Fifty years ago, the little town of Luang Prabang in Laos threw its hat in with the United States, allowing a “secret war” to be waged against Vietnamese communism from its airfield. Each day T28 fighter bombers operated by the Central Intelligence Agency took off loaded with shells, rockets and bombs to drop on North Vietnamese forces passing through Lao territory to reinforce their comrades fighting in the south. As the center of the old royalist Lao culture, residents were staunchly in favor of the campaign against the communists, especially when the home-grown communist guerrilla movement, the Pathet Lao
, controlled wide areas of the countryside. “We were happy to have the Americans here because we thought they wanted to help us. In the end, we realized that they were only helping themselves,” recalls one businessman in Luang Prabang who was a schoolboy at the time. Such is the dilemma of being a small country being fought over by giants. Today, Luang Prabang is a booming tourism center filled with visitors who appreciate its UNESCO status, earned from the preservation and continuing conservation of its French heritage quarter. But while the old royal and religious capital may be an economic success, that cannot be said of the rest of Laos. “Our young people graduate from school and go on to university but when they graduate from college they still can’t find a job,” says one hotel operator. “There are very few offices, no factories, nowhere.”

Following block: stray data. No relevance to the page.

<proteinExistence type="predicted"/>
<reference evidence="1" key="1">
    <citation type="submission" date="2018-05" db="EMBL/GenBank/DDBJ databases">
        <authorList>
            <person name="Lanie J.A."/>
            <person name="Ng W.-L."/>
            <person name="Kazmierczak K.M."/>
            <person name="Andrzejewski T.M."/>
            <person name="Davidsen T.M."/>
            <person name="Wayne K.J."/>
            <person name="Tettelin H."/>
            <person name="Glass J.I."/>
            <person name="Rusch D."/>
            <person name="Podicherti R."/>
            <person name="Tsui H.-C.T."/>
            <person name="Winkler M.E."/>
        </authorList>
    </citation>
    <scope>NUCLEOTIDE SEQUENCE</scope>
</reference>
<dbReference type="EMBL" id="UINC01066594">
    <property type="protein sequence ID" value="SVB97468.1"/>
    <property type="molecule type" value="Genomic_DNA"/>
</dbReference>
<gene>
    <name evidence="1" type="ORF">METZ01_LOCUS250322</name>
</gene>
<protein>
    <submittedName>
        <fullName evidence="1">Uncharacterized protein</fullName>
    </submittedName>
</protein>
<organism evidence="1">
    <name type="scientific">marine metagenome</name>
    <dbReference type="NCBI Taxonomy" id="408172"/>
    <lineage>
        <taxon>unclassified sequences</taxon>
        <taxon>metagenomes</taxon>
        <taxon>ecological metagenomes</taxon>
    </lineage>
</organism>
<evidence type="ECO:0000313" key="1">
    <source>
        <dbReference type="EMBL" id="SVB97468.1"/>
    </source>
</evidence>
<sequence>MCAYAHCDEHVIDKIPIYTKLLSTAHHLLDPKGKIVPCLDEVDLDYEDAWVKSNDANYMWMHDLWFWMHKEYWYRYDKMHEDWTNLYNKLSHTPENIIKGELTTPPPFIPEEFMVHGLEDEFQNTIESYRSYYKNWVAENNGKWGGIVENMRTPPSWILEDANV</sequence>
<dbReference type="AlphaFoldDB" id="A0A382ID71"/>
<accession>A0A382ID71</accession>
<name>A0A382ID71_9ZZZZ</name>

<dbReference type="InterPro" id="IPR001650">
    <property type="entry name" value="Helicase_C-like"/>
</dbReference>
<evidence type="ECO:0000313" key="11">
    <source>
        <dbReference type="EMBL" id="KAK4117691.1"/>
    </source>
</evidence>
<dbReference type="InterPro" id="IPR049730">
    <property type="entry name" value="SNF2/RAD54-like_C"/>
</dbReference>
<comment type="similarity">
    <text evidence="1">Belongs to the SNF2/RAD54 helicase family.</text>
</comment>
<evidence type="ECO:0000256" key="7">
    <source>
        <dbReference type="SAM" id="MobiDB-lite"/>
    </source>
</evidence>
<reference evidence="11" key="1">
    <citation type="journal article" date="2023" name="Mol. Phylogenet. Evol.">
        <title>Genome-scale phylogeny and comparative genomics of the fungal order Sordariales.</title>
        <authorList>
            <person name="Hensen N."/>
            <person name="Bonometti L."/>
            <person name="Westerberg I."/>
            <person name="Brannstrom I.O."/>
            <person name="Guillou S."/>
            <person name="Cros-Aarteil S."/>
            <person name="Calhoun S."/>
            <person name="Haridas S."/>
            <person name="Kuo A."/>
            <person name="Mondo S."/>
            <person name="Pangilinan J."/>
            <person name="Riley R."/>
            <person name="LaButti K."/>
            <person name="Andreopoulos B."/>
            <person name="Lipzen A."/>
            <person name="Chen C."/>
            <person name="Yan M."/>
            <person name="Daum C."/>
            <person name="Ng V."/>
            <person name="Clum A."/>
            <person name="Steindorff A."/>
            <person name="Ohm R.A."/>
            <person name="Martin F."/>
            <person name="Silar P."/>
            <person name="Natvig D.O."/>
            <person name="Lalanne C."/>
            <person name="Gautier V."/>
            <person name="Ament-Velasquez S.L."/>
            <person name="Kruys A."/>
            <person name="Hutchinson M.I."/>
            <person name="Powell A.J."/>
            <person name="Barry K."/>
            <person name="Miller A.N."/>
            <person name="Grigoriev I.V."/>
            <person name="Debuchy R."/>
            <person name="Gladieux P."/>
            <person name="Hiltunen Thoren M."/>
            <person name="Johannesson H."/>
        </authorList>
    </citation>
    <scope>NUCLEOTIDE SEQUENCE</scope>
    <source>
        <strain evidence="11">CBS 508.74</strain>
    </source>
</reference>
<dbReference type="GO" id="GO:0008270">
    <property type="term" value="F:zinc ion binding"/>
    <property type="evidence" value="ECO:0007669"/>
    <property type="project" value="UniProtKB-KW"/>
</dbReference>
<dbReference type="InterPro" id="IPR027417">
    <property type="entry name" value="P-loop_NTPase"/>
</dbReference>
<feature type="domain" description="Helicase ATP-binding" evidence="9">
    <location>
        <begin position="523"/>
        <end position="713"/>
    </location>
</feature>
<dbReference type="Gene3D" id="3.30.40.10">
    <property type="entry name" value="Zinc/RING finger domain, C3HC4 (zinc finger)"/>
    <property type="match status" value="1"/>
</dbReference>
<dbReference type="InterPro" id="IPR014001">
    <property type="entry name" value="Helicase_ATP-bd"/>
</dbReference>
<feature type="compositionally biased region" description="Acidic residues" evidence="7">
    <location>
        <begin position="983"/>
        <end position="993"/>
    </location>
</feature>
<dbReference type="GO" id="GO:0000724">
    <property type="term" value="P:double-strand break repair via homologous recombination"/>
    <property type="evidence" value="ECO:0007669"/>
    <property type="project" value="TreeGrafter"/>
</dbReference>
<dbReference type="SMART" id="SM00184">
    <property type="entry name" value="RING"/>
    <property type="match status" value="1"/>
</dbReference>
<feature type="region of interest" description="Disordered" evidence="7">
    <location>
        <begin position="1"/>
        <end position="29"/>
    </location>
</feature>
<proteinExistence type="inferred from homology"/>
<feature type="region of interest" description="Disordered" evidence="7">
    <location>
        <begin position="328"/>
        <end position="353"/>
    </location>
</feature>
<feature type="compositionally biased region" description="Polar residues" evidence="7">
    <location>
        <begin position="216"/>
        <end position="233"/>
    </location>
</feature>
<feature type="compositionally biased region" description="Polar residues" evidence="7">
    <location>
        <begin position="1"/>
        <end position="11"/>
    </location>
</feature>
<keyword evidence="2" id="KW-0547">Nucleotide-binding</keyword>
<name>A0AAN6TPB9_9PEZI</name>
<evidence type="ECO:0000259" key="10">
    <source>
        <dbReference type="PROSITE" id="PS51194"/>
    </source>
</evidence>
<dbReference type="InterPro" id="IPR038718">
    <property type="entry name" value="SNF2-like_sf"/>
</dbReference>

That’s despite the World Bank’s description of the country as one of the fastest-growing economies in East Asia, with gross domestic product (GDP) growth averaging 7.8 percent over the last decade. That’s not so hard when the growth has come from a very low base, with income per capita in 2017 standing at only US$2,270. Coveted jobs in the bureaucracy are open only to those with cherished connections, and the lucky few who find work in the modern sector are in contrast to many more who scratch a living through agriculture. A part of the problem is size. With a population of only 6.8 million, Laos is not a market for anything and while it’s a member of ASEAN, as one of the low achievers in the Southeast Asian club, it’s not the first place investors tend to think of. Its status as one of the world’s few remaining communist states doesn’t help. The answer, to the government at least, is China. Its position as a buffer state between the other nations of Indochina and Thailand makes it strategically important and it has major reserves of energy. Railway comes at a price
China says it wants to change Laos from being a landlocked country to a land-linked one. It is doing so by building a US$5.8 billion railway from Kunming in southern China to Vientiane. According to Bangkok-based observer Peter Janssen, Laos will have to come up with an immediate US$720 million to fund its share of the initial cash needed for the railway. Of this, US$250 million will come from the national budget over the next five years and the remaining US$470 million has been borrowed from the Export Import Bank of China. To some, all that debt is a warning that Laos could face the problems of other countries that have jumped too high onto the Chinese Belt and Road Initiative